Posted by AzBlueMeanie:
According to the stats kept by Scotusblog.com, the U.S. Supreme Court has heard 74 merit cases this term, and issued opinions in 39 of those cases.
This leaves 35 opinions to be announced over the next six weeks before the end of June. Mondays are orders and opinions days, with the exception of Tuesday, May 28, because of the Memorial Day holiday.
There are several cases I am following for decisions expected to be issued late in the term on June 17 or June 24, but one never knows.
There are two voting rights cases. The first is Arizona v. The Inter Tribal Council of Arizona, Inc., (12-71), which involves the question whether the National Voter Registration Act preempts Arizona's Prop. 200 (2004) that requires persons who are registering to vote to show proof of citizenship to register to vote. The federal law requires only an attestation of citizenship, subject to prosecution for false attestation. This is a federal preemption issue.
The "big one" that everyone is waiting for is Shelby County v. Holder, (12-96), which involves the question whether Congress’ decision in 2006 to reauthorize Section 5 of
the Voting Rights Act under the pre-existing coverage formula of Section 4(b) of the Voting Rights Act exceeded its authority.
This is the "preclearance" provision of the Voting Rights Act with which covered states, such as Arizona, must comply because of past history of voter discrimination. Arizona has yet to qualify for the "bail out" provision of the Voting Rights Act because Arizona has not had a record of non-discrimination for more than 10 years.
If Section 5 is struck down, it will be a conservative activist court substituting its judgment for the judgment of Congress, which reauthorized the Voting Rights Act with overwhelming bipartisan support. That would set off a firestorm of protest, and justifiably so.
There is the affirmative action case of Fischer v. University of Texas at Austin, (11-345), which involves the question whether the Court’s decisions interpreting the Equal Protection
Clause of the Fourteenth Amendment, including Grutter
v. Bollinger, permit the University of Texas at Austin’s
use of race in undergraduate admissions decisions.
There are the two marriage equality cases that could be either a landmark civil rights decision on the magnitude of Brown v. Board of Education overturning the "separate but equal doctrine" of state-sanctioned racial segregration, or the court could opt for a more limited application of its decisions.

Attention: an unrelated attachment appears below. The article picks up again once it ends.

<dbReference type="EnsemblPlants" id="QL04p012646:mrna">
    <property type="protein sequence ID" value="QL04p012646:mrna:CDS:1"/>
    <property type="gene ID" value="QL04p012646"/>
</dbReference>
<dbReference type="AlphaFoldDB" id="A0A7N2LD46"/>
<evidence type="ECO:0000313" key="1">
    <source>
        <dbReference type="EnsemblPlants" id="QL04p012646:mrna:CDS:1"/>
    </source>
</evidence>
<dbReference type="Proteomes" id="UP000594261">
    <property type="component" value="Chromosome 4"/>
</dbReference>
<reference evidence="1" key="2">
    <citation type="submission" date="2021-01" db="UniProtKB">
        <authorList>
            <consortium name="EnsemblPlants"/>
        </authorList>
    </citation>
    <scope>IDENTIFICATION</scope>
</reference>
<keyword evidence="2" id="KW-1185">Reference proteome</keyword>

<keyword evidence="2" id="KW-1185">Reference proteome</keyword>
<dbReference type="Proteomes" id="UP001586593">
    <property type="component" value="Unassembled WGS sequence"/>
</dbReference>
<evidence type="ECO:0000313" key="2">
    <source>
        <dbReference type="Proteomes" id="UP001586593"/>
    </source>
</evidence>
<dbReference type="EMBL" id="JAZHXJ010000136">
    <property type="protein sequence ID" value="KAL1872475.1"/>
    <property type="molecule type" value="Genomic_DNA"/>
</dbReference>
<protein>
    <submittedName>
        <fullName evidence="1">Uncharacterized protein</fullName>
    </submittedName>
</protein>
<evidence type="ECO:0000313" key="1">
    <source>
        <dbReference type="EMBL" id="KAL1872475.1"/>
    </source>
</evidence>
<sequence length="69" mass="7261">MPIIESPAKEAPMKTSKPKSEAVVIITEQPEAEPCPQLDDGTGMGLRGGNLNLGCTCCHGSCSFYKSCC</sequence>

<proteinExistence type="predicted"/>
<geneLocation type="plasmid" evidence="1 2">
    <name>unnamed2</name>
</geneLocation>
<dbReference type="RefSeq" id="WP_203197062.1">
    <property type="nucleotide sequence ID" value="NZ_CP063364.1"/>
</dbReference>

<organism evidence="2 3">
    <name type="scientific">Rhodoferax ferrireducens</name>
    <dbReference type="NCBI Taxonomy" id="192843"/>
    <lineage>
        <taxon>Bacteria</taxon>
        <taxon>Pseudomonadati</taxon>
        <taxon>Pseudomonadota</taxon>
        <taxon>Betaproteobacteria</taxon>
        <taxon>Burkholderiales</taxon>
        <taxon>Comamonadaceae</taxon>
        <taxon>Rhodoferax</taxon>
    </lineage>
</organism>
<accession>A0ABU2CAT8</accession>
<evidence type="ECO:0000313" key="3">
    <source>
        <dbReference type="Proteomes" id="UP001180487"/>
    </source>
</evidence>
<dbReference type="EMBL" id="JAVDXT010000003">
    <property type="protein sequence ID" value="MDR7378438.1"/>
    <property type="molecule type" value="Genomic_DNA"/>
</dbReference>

There is a growing sense that the Court is likely to strike down the federal Defense of Marriage Act (DOMA) in United States V. Windsor, (12-307), which involves the question whether Section 3 of DOMA violates the Fifth Amendment's guarantee of equal protection of the laws as applied to persons of the same sex who are legally married under the laws of their State. The case arises out of the application of the inheritance tax to a legally married surviving spouse.
There is a separate jurisdictional issue on the question whether the DOJ's agreement with the
court below that DOMA is unconstitutional deprives the Court of
jurisdiction to decide this case; and whether the Bipartisan
Legal Advisory Group of the United States House of
Representatives has Article III standing to be a party in this case.
The other marriage equality case is Hollingsworth v. Perry, (12-144) which involves the question whether the Equal Protection Clause of the Fourteenth Amendment prohibits the State of California from defining marriage as the union of a man
and a woman. Because of procedural questions involving proper parties and
jurisdiction, the court has a way to punt this case without rendering
a decision on the merits.
If the court does rule on the merits, the emerging sense is that the court's holding will be limited to the state of California, rather than a landmark decision on the magnitude of Brown v. Board of Education.
However, in the past month the states of Rhode Island, Delaware and Minnesota have enacted marriage equality statutes, bringing the number to 13 states. The State of Illinois is debating a marriage equality bill that could be voted on before the court issues its opinion in June.
Supreme Court Justices are keenly aware of political trends and the momentum behind marriage equality, and they want to be on the right side of history. They do not want to be remembered as the court which adopted the "separate but equal" doctrine justifying state-sanctioned racial segregation in Plessy v. Ferguson. There is still a chance that this could be a landmark decision.